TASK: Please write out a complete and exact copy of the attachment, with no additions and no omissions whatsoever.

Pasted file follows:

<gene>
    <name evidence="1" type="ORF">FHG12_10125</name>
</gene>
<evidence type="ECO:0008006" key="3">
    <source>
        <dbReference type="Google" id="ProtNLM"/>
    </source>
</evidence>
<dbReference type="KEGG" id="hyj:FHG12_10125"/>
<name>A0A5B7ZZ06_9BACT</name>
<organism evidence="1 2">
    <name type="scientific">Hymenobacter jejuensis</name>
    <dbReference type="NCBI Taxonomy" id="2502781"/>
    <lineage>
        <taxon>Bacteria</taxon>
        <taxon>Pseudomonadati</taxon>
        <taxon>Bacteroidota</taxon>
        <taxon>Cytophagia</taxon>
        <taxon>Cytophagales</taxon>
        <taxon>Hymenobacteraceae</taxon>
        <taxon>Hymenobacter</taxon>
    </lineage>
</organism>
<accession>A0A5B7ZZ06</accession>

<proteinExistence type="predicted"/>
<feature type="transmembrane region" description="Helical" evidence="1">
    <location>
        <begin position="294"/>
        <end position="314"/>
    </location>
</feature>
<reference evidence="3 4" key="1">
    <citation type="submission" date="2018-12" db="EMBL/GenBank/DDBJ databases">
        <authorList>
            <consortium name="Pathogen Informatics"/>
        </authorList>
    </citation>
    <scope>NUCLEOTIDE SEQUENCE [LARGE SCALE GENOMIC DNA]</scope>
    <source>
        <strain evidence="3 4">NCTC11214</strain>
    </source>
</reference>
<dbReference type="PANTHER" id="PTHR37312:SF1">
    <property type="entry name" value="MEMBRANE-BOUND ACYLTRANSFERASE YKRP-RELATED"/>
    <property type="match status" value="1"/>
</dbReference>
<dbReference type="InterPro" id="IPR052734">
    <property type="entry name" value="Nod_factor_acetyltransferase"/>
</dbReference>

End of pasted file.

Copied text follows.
<gene>
    <name evidence="1" type="ORF">FHG12_10125</name>
</gene>
<evidence type="ECO:0008006" key="3">
    <source>
        <dbReference type="Google" id="ProtNLM"/>
    </source>
</evidence>
<dbReference type="KEGG" id="hyj:FHG12_10125"/>
<name>A0A5B7ZZ06_9BACT</name>
<organism evidence="1 2">
    <name type="scientific">Hymenobacter jejuensis</name>
    <dbReference type="NCBI Taxonomy" id="2502781"/>
    <lineage>
        <taxon>Bacteria</taxon>
        <taxon>Pseudomonadati</taxon>
        <taxon>Bacteroidota</taxon>
        <taxon>Cytophagia</taxon>
        <taxon>Cytophagales</taxon>
        <taxon>Hymenobacteraceae</taxon>
        <taxon>Hymenobacter</taxon>
    </lineage>
</organism>
<accession>A0A5B7ZZ06</accession>

<proteinExistence type="predicted"/>
<feature type="transmembrane region" description="Helical" evidence="1">
    <location>
        <begin position="294"/>
        <end position="314"/>
    </location>
</feature>
<reference evidence="3 4" key="1">
    <citation type="submission" date="2018-12" db="EMBL/GenBank/DDBJ databases">
        <authorList>
            <consortium name="Pathogen Informatics"/>
        </authorList>
    </citation>
    <scope>NUCLEOTIDE SEQUENCE [LARGE SCALE GENOMIC DNA]</scope>
    <source>
        <strain evidence="3 4">NCTC11214</strain>
    </source>
</reference>
<dbReference type="PANTHER" id="PTHR37312:SF1">
    <property type="entry name" value="MEMBRANE-BOUND ACYLTRANSFERASE YKRP-RELATED"/>
    <property type="match status" value="1"/>
</dbReference>
<dbReference type="InterPro" id="IPR052734">
    <property type="entry name" value="Nod_factor_acetyltransferase"/>
</dbReference>